That sums up how I feel all the time. I’m a former public school teacher whose views on education have shifted radically the past two years. I homeschool my two daughters, and when we made that decision our families were thoroughly confused and initially unsupportive. That’s changed somewhat only because my daughters learned to read at an early age and somehow that made home education an okay thing in their eyes. We don’t unschool, although this year has definitely moved in that direction. The only reason we don’t unschool is probably for the reason you stated Karelys. I believe more and more everyday that self-directed learning is the right path for children, but I just can’t block out the noise. As more and more take the home education path and begin unschooling, it will get easier and we will become part of the noise. Places like this blog help a lot.

      • Karelys
        Karelys says:

        Kevin I’m a firm believer than Unschooling is not just the kid directing the learning path. I think it’s about the entire family journeying together. This blog has touched on the point that the beginning of Unschooling is unlearning everything we’ve been taught for decades and learning to listen to our intuition. And maybe whatever you’re doing is just right for all of you at the moment because it’s not about following another dogma. It’s about finding the rhythm that’s best for your family.

        If it’s of any comfort, many adults who never go to school take classes on their own and catch up quickly. My dad is a prime example. Because of poverty he never went to school until I was in first grade. Then he finish grade 1-9 in six months. He worked in the fields and during the off season when there’s no work for fruit pickers he’d go back to Mexico to be with us. During that time he did nothing but study, play music, and be with us.

        I never understood how he learned to play music (by ear I guess) and do math (after all he earned money and paid money, built a house himself, fixed cars, etc. all skills that need math) and learned a second language without having school in the first place. He didn’t know how to read and write but he knew how to avail himself of good help to navigate the legalization process (which is difficult and confusing) and positioned himself for citizenship 7 years later which immediately gave us dual citizenship.

        It just goes to show that if you guys figure out that academics is too important then your kid can catch up in no time if you so desire. So you can give no curriculum a try without fear that there won’t be turning back.

    • cheryl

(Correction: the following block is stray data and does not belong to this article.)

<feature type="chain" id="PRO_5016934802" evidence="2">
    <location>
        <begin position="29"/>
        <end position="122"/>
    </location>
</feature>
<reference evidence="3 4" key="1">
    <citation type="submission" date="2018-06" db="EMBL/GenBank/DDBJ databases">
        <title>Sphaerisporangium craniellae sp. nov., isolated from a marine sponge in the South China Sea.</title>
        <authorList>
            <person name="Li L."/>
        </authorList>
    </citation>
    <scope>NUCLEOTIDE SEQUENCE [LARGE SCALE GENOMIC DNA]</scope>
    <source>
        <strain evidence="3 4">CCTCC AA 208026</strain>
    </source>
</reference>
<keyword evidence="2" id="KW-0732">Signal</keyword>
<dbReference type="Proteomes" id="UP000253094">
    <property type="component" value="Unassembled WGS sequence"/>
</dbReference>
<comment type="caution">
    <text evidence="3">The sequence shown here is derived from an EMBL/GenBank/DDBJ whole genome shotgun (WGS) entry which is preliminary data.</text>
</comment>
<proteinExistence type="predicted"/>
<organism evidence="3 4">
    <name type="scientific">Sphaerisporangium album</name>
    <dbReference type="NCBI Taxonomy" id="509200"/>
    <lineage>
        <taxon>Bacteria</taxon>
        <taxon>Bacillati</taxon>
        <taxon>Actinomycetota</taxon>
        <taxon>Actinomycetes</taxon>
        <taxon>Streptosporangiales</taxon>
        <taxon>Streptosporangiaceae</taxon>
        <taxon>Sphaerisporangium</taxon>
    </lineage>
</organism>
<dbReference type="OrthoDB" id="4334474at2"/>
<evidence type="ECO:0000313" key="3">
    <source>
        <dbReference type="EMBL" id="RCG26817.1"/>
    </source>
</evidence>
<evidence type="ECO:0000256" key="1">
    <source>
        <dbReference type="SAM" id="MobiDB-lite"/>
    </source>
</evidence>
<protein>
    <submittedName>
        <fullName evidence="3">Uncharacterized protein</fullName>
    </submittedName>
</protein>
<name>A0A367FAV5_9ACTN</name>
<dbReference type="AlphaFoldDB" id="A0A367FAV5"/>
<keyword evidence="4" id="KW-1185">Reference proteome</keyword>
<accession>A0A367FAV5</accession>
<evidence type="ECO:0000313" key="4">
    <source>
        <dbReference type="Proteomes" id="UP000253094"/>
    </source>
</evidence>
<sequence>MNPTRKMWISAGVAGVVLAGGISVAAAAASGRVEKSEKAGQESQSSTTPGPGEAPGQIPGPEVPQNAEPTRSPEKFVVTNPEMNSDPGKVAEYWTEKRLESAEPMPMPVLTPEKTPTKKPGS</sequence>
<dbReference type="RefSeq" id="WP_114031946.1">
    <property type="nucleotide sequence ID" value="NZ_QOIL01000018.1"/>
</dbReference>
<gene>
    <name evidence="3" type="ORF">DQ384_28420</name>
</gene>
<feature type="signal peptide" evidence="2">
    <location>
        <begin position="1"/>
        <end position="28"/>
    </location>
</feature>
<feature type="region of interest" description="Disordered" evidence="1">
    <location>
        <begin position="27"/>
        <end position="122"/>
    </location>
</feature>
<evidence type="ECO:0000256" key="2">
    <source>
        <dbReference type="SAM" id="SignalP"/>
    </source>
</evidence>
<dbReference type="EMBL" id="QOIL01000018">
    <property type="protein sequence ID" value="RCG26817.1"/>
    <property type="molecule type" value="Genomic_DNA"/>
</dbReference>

cheryl says:

      Karelys, we also trust our small daughter to eat what she needs. That was easiest when she ate everything we put in front of her. Now that she’s narrowing her choices, it’s harder to be confident moment by moment.

      Two things make it easier for us:

      1) Our amazing family doctor has assured us that humans evolved to make their food choices for safety at a time when one could only get so many foods that wouldn’t poison you.

      2) We decided early on that we never wanted to make food a fight so that she might actually develop for herself a healthy relationship with food. No negotiating about “one more bite of broccoli,” no food-related punishment, no comparing what she eats with what her friends eat.

      I never thought about this as an unschooling approach. Your comment reveals to me that it is. Thank you!

      And your thoughts on self-confidence related to the post ring true to me, too.

      • Karelys
        Karelys says:

        Cheryl, I see myself and my husband on your point #2. We’re not about to turn everything into a fight. There’re plenty of opportunities for that (put your shoes on! We’re going to the store now! Okay I’m putting them on…no crying!”) and I’m not going to pick a fight on just about everything because of a ridiculous need to make myself feel good as a parent.

        im recovering from two things that made me feel crippled. Back pain and depression. It has been a time of choosing only the outmost important things. It has also let me realize that parenthood is hard because as adults we have an agenda that we truly believe must be fulfilled and when our kids and our spouse and our neighbors and everyone were in a relationship with don’t conform to it we lose it.

        Maybe we really need to see that our problems are not problems at all. They’re the tension between a deeply rooted belief that we must do things a certain way. But if it’s not that way it’s okay. It’s perfectly fine. Our children have shelter and food. Why get in fights that don’t have to do with safety issues? We’ll fight about buckling the car seat belts but I won’t fight about bath time and I won’t fight about getting out of the bath if there’s no need, because peace and rest and an intact back are more important.

        I’m hoping I don’t need another bout of being almost crippled to remember in the future that there’s no need to fight about reading or math or chores or whatever the heck the years may bring.

        Having things done my way is not more important than peace and harmony in our house because there’s plenty of meanness and contradiction and judgement right outside our doors. I think, as I type on my phone, I want my house to be a sanctuary from people’s pressures. And that’s probably why Unschooling is perfect for us.

      • Anna